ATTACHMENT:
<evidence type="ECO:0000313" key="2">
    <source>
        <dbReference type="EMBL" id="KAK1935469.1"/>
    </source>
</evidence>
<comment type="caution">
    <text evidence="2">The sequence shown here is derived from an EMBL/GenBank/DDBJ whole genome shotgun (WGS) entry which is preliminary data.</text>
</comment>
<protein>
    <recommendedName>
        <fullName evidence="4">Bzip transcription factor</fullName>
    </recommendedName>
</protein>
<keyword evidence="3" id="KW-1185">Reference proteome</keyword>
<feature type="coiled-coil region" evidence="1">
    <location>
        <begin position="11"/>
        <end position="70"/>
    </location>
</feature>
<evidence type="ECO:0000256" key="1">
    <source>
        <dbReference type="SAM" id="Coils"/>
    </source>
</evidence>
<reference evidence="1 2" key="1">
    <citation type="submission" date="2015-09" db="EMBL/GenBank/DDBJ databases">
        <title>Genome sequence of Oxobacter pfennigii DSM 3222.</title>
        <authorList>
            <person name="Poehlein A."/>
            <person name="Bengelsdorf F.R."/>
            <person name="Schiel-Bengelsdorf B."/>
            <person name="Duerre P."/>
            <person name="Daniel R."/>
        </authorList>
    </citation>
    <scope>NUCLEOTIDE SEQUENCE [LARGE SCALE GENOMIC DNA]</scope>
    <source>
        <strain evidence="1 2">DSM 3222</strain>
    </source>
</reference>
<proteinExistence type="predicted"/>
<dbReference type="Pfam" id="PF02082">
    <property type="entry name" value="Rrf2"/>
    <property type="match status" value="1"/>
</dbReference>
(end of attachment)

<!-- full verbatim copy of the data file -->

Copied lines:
<evidence type="ECO:0000313" key="2">
    <source>
        <dbReference type="EMBL" id="KAK1935469.1"/>
    </source>
</evidence>
<comment type="caution">
    <text evidence="2">The sequence shown here is derived from an EMBL/GenBank/DDBJ whole genome shotgun (WGS) entry which is preliminary data.</text>
</comment>
<protein>
    <recommendedName>
        <fullName evidence="4">Bzip transcription factor</fullName>
    </recommendedName>
</protein>
<keyword evidence="3" id="KW-1185">Reference proteome</keyword>
<feature type="coiled-coil region" evidence="1">
    <location>
        <begin position="11"/>
        <end position="70"/>
    </location>
</feature>
<evidence type="ECO:0000256" key="1">
    <source>
        <dbReference type="SAM" id="Coils"/>
    </source>
</evidence>
<reference evidence="1 2" key="1">
    <citation type="submission" date="2015-09" db="EMBL/GenBank/DDBJ databases">
        <title>Genome sequence of Oxobacter pfennigii DSM 3222.</title>
        <authorList>
            <person name="Poehlein A."/>
            <person name="Bengelsdorf F.R."/>
            <person name="Schiel-Bengelsdorf B."/>
            <person name="Duerre P."/>
            <person name="Daniel R."/>
        </authorList>
    </citation>
    <scope>NUCLEOTIDE SEQUENCE [LARGE SCALE GENOMIC DNA]</scope>
    <source>
        <strain evidence="1 2">DSM 3222</strain>
    </source>
</reference>
<proteinExistence type="predicted"/>
<dbReference type="Pfam" id="PF02082">
    <property type="entry name" value="Rrf2"/>
    <property type="match status" value="1"/>
</dbReference>